Cricket: The Marmite Effect

By in Sponsorship Activation

Cricket tends to have the Marmite effect, with a fairly clean split in opinion between ‘love it’ and ‘yawn’.   Americans always find it amusing that a match can go on for five days and still garner no victor. That was certainly my general consensus too, prior to working in cricket for three merry years. Now my life, and holidays, are somewhat governed by cricket schedules.

March sees the kick off of the bi-annual ICC World T20 tournament. Brilliantly, this is a combined men’s and women’s tournament with the Final staged as a double header which massively helps raise the profile of the women’s game as its final precedes the men’s and both are televised. The tournament host is the BCCI – the Indian cricket board to you and me. The Broadcast Partner is Star Sports, so Sky shall have the rights here in the UK to broadcast all five delicious weeks of action.

In amongst the thrills and spills what T20 cricket brings, there will be plenty of brand exposure as certain sponsors and partners put their name and association to various parts of the essential sporting operations. Emirates, who maintain their strong commitment to cricket, shall have their presence in the form of cabin crew escorting the trophy out onto the pitch. All good exposure for an airline that has routes to almost every major cricketing nation in the world.

If one was to compare the ICC commercial partners to those of the ECB, a fairly striking difference in brands would be noted. Why is this? The underlying reason is the viewing audiences that they wish to attract differ both in geography and demographics.

In the subcontinent, if you want to raise your brand awareness you sponsor cricket. It is as simple as that. Cricket is a religion, THE religion, that unites all. It is played on every spare inch of space with wickets and bales taking the form of anything from the real mccoy to an old wooden crate. There are 1.2 billion people in India alone, and I would suggest 99.5% of those love their cricket. It is truly a sport that transcends all of society.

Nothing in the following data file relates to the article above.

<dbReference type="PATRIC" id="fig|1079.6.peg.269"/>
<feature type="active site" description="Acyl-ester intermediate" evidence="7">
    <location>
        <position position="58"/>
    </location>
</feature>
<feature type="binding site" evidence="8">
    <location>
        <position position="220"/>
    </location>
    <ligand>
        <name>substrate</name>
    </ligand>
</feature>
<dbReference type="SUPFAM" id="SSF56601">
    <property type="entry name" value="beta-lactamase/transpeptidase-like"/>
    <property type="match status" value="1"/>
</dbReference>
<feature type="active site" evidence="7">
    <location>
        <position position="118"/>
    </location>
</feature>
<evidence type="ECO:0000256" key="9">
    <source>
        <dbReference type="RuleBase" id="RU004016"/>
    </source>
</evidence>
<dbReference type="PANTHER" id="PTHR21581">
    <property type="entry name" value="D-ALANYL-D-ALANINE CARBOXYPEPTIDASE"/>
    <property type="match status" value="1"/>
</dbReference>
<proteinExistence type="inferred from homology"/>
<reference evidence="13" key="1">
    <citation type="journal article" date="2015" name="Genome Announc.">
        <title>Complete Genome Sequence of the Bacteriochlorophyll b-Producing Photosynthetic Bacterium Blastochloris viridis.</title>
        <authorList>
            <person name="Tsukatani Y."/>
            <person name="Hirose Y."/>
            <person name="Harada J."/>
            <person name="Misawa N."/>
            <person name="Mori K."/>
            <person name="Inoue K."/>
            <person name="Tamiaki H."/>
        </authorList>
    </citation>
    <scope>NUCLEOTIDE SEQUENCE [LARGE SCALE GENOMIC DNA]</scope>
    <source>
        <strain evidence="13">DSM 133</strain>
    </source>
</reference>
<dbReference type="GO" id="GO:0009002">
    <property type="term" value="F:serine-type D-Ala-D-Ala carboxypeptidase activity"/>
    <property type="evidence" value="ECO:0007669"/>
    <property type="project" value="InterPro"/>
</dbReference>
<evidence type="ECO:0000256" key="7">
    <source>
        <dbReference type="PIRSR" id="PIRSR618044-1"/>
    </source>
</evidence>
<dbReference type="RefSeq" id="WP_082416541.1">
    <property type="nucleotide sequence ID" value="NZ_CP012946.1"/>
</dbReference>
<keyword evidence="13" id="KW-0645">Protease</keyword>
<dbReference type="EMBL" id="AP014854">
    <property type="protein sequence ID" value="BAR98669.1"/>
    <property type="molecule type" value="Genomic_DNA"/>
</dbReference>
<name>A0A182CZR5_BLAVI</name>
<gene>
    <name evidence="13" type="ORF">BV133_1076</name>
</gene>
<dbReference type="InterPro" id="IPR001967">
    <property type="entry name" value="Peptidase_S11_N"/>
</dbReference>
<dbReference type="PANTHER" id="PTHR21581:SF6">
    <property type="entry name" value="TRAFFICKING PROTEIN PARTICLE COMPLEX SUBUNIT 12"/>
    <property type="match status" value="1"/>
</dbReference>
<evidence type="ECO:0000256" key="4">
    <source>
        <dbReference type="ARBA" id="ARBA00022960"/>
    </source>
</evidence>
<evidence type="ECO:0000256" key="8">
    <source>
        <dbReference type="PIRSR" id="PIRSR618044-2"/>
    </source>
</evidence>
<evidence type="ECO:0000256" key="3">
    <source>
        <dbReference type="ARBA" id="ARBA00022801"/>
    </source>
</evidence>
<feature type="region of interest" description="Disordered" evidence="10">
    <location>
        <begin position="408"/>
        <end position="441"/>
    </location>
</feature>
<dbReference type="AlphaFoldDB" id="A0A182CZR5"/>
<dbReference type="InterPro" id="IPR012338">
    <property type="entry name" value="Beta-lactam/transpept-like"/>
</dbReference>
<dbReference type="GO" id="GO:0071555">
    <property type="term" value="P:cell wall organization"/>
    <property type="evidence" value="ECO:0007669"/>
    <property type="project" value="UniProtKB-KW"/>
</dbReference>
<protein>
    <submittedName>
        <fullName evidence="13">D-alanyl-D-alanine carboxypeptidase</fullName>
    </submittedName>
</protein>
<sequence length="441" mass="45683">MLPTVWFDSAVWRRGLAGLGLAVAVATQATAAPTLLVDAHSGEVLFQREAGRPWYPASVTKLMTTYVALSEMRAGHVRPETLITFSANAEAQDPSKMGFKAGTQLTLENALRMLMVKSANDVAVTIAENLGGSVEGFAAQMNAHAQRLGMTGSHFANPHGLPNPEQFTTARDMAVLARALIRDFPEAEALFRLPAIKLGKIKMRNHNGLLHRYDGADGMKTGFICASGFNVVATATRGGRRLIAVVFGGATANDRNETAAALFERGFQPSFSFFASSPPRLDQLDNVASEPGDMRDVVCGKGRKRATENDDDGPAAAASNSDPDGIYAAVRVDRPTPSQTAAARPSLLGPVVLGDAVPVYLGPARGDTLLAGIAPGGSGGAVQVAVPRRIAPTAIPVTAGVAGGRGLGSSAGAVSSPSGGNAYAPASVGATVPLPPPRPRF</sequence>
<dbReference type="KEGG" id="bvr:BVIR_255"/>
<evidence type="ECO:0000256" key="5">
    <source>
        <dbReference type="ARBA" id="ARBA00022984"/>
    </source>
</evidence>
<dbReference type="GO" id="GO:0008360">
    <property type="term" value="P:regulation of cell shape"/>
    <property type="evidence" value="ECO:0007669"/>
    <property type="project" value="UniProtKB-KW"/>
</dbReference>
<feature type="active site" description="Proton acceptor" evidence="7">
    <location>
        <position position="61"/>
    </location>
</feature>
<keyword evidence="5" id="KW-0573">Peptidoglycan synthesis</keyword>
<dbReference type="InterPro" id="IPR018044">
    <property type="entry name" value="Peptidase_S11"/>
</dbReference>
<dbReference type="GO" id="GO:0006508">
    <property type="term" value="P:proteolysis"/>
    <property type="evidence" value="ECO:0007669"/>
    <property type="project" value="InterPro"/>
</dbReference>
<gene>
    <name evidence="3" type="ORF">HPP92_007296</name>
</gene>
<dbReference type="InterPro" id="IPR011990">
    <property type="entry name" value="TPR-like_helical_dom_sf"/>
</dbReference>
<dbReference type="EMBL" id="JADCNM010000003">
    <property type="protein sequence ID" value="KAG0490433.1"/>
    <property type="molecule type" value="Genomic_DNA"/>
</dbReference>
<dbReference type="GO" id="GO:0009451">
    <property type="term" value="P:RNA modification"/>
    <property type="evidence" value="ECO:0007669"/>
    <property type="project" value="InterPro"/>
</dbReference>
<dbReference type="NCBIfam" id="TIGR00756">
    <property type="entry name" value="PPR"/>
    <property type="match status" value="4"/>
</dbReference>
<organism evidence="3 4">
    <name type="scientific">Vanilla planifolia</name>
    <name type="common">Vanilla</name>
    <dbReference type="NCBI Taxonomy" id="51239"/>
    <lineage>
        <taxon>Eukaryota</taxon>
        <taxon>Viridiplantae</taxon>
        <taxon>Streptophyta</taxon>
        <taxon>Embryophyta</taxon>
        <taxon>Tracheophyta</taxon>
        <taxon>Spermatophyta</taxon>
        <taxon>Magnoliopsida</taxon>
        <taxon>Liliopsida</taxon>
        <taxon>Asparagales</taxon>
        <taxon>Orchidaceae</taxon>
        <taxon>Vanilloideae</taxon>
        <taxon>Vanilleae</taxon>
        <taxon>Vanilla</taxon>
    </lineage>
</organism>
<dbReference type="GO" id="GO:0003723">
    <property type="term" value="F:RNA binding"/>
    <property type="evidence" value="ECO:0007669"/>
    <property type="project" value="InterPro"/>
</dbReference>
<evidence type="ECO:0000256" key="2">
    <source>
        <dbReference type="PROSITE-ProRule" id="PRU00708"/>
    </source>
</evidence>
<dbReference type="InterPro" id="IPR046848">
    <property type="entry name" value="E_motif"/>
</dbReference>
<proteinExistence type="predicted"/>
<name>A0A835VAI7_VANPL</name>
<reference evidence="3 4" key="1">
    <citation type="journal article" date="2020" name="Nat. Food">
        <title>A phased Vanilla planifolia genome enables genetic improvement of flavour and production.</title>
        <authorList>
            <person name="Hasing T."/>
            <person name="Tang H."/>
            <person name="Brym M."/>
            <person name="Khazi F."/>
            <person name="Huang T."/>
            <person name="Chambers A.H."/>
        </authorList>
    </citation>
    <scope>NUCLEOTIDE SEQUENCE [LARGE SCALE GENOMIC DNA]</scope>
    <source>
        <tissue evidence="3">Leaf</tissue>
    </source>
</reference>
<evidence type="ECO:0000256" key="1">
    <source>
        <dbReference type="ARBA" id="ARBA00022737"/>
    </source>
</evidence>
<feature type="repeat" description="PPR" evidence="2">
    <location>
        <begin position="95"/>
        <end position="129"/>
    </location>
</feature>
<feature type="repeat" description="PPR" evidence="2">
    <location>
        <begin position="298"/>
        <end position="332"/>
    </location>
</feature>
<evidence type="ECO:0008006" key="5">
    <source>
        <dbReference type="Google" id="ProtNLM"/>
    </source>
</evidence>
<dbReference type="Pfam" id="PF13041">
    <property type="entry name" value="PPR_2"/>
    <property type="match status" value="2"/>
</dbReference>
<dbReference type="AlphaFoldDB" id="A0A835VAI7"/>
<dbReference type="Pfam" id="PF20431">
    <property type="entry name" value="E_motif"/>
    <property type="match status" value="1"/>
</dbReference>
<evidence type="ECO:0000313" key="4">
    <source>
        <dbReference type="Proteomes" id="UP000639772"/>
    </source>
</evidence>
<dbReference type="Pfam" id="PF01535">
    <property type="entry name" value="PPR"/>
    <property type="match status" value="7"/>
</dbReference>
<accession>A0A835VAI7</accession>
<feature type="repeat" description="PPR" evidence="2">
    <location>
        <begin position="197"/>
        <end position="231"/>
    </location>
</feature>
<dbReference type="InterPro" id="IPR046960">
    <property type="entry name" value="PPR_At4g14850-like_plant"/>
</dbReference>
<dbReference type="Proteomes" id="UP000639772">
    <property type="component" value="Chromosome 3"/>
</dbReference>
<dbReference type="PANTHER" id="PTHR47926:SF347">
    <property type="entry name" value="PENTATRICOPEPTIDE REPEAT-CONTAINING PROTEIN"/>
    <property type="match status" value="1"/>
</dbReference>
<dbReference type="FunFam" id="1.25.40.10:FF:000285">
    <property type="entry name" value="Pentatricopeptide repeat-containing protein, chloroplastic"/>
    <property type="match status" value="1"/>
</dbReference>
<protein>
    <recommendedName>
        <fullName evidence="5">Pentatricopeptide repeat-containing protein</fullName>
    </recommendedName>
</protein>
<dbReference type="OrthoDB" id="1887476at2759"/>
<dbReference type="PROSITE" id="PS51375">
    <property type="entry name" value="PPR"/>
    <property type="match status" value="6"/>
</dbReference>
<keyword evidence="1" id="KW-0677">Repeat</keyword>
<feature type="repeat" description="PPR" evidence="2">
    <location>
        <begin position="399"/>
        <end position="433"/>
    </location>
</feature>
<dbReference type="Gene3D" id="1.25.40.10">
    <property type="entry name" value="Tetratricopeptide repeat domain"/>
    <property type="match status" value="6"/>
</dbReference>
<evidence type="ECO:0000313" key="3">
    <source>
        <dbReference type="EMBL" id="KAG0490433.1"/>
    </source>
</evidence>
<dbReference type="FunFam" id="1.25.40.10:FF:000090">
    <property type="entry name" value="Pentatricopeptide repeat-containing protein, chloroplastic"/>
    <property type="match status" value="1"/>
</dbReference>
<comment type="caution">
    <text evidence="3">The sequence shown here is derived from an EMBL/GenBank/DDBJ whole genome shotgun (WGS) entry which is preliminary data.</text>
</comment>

Conversely, cricket in the UK is considered a game for the middle classes, those with disposable incomes who wear red cords and brogues (kindly note I categorically do NOT own attire of that nature) and who enjoy a spot of something chilled and bubbly from an overpriced bottle (guilty m’lud). It comes then as no great surprise that the ECB had Waitrose as their shirt sponsor, a gem of a fit with the demographics of prawn sandwich brigade cricket lovers.

Such a demographically specific brand would simply not work for cricket in the subcontinent. Brands need to be as broad as possible in order to touch the wide demographics of fans. It’s then no surprise to see a brand like India’s MRF tyres sign up as an ICC sponsor. MRF produces tyres for all manner of vehicles from scooters, motorbikes and tuk-tuks, commonplace amongst the average worker, all the way up to tyres for Formula 1 cars and luxury brands. All the demographics are covered, they all need tyres, just different sorts of tyres. Again, an absolute gem of a fit, but for completely different reasons to those seen for Waitrose.

Holding the ICC World T20 in India will undoubtedly bring out the ear shattering enthusiasm that we saw during the 2011 ICC World Cup which was also hosted in India. Whether the crowds go mad-for -it at the Ireland vs Oman match in Dharamsala remains to be seen. From a broadcast perspective, India is also a prime ‘middle’ timezone to take live feeds to almost all the cricketing power nations. The Kiwis and Aussies can watch it when they get in from work, and we can sneak a peek behind the boss’s back in the morning. As usual, it’s the poor old West Indians that miss out. Their time zone just does not work at all, and the broadcasters will likely object to any future major tournaments being hosted there for that reason. Shame, as it’s a hoot of a place to work and live, and alongside the Indians there can be no more passionate a group of nations. However, money talks in cricket and the powerhouses of the ECB, BCCI and Cricket Australia rule the roost along with Star Sports.

One thing is for sure, if the host nation makes it through to the Final of the tournament in the legendary venue of Eden Garden, Kolkata come 3rd April the noise will be deafening and the atmosphere electric. And then, once that madness is over, there’s just time to pause for a cold Kingfisher beer before the IPL kicks off. India is cricket, cricket is India.

 

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